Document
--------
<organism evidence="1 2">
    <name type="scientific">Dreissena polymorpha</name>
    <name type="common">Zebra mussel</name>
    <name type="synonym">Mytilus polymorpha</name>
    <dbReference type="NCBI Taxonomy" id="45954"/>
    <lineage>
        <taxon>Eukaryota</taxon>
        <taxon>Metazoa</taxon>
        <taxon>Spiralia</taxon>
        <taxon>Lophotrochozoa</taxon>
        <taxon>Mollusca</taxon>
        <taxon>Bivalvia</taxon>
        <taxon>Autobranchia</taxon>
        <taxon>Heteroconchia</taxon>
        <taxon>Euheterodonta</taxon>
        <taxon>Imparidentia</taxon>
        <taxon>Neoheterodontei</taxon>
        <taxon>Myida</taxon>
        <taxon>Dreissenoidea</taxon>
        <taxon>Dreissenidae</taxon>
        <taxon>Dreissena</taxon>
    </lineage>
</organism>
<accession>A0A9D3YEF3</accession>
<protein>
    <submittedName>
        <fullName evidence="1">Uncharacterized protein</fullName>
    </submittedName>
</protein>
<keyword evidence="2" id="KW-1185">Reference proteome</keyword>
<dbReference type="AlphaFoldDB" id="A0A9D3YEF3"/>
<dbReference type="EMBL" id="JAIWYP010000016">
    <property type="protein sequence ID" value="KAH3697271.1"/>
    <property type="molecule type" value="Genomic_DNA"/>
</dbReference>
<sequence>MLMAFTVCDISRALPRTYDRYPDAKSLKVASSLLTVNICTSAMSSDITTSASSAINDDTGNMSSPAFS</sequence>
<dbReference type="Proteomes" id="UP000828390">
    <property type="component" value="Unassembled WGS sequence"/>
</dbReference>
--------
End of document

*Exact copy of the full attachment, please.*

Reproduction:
<organism evidence="1 2">
    <name type="scientific">Dreissena polymorpha</name>
    <name type="common">Zebra mussel</name>
    <name type="synonym">Mytilus polymorpha</name>
    <dbReference type="NCBI Taxonomy" id="45954"/>
    <lineage>
        <taxon>Eukaryota</taxon>
        <taxon>Metazoa</taxon>
        <taxon>Spiralia</taxon>
        <taxon>Lophotrochozoa</taxon>
        <taxon>Mollusca</taxon>
        <taxon>Bivalvia</taxon>
        <taxon>Autobranchia</taxon>
        <taxon>Heteroconchia</taxon>
        <taxon>Euheterodonta</taxon>
        <taxon>Imparidentia</taxon>
        <taxon>Neoheterodontei</taxon>
        <taxon>Myida</taxon>
        <taxon>Dreissenoidea</taxon>
        <taxon>Dreissenidae</taxon>
        <taxon>Dreissena</taxon>
    </lineage>
</organism>
<accession>A0A9D3YEF3</accession>
<protein>
    <submittedName>
        <fullName evidence="1">Uncharacterized protein</fullName>
    </submittedName>
</protein>
<keyword evidence="2" id="KW-1185">Reference proteome</keyword>
<dbReference type="AlphaFoldDB" id="A0A9D3YEF3"/>
<dbReference type="EMBL" id="JAIWYP010000016">
    <property type="protein sequence ID" value="KAH3697271.1"/>
    <property type="molecule type" value="Genomic_DNA"/>
</dbReference>
<sequence>MLMAFTVCDISRALPRTYDRYPDAKSLKVASSLLTVNICTSAMSSDITTSASSAINDDTGNMSSPAFS</sequence>
<dbReference type="Proteomes" id="UP000828390">
    <property type="component" value="Unassembled WGS sequence"/>
</dbReference>